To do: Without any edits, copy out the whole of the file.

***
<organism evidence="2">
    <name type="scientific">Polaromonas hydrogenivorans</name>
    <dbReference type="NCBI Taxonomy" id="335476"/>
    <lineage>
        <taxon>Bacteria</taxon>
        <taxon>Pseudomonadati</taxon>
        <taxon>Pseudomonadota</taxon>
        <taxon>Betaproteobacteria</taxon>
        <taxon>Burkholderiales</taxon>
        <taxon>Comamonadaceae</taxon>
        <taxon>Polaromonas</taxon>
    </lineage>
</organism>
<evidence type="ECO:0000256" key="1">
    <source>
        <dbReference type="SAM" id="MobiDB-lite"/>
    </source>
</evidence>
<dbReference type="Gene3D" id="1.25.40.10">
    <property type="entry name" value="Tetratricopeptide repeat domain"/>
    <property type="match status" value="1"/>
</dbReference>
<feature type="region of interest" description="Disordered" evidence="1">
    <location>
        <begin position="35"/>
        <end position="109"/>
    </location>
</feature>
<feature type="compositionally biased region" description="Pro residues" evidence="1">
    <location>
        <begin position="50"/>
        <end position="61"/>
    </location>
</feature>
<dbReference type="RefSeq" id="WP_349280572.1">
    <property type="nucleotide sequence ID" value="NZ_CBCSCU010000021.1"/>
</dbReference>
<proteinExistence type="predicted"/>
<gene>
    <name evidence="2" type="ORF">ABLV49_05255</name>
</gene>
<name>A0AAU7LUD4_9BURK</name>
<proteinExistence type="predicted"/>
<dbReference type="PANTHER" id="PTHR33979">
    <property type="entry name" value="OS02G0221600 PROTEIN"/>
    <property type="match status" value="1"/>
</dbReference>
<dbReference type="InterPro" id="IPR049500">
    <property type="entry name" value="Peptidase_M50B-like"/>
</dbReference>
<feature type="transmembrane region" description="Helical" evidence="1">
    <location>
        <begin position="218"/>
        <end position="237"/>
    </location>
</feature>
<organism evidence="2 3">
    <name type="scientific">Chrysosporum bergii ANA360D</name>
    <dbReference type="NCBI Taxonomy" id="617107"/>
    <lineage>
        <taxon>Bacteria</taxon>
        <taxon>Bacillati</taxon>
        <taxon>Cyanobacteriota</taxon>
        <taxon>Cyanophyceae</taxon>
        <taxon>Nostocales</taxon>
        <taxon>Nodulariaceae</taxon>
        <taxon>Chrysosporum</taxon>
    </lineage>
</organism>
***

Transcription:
<organism evidence="2">
    <name type="scientific">Polaromonas hydrogenivorans</name>
    <dbReference type="NCBI Taxonomy" id="335476"/>
    <lineage>
        <taxon>Bacteria</taxon>
        <taxon>Pseudomonadati</taxon>
        <taxon>Pseudomonadota</taxon>
        <taxon>Betaproteobacteria</taxon>
        <taxon>Burkholderiales</taxon>
        <taxon>Comamonadaceae</taxon>
        <taxon>Polaromonas</taxon>
    </lineage>
</organism>
<evidence type="ECO:0000256" key="1">
    <source>
        <dbReference type="SAM" id="MobiDB-lite"/>
    </source>
</evidence>
<dbReference type="Gene3D" id="1.25.40.10">
    <property type="entry name" value="Tetratricopeptide repeat domain"/>
    <property type="match status" value="1"/>
</dbReference>
<feature type="region of interest" description="Disordered" evidence="1">
    <location>
        <begin position="35"/>
        <end position="109"/>
    </location>
</feature>
<feature type="compositionally biased region" description="Pro residues" evidence="1">
    <location>
        <begin position="50"/>
        <end position="61"/>
    </location>
</feature>
<dbReference type="RefSeq" id="WP_349280572.1">
    <property type="nucleotide sequence ID" value="NZ_CBCSCU010000021.1"/>
</dbReference>
<proteinExistence type="predicted"/>
<gene>
    <name evidence="2" type="ORF">ABLV49_05255</name>
</gene>
<name>A0AAU7LUD4_9BURK</name>
<proteinExistence type="predicted"/>
<dbReference type="PANTHER" id="PTHR33979">
    <property type="entry name" value="OS02G0221600 PROTEIN"/>
    <property type="match status" value="1"/>
</dbReference>
<dbReference type="InterPro" id="IPR049500">
    <property type="entry name" value="Peptidase_M50B-like"/>
</dbReference>
<feature type="transmembrane region" description="Helical" evidence="1">
    <location>
        <begin position="218"/>
        <end position="237"/>
    </location>
</feature>
<organism evidence="2 3">
    <name type="scientific">Chrysosporum bergii ANA360D</name>
    <dbReference type="NCBI Taxonomy" id="617107"/>
    <lineage>
        <taxon>Bacteria</taxon>
        <taxon>Bacillati</taxon>
        <taxon>Cyanobacteriota</taxon>
        <taxon>Cyanophyceae</taxon>
        <taxon>Nostocales</taxon>
        <taxon>Nodulariaceae</taxon>
        <taxon>Chrysosporum</taxon>
    </lineage>
</organism>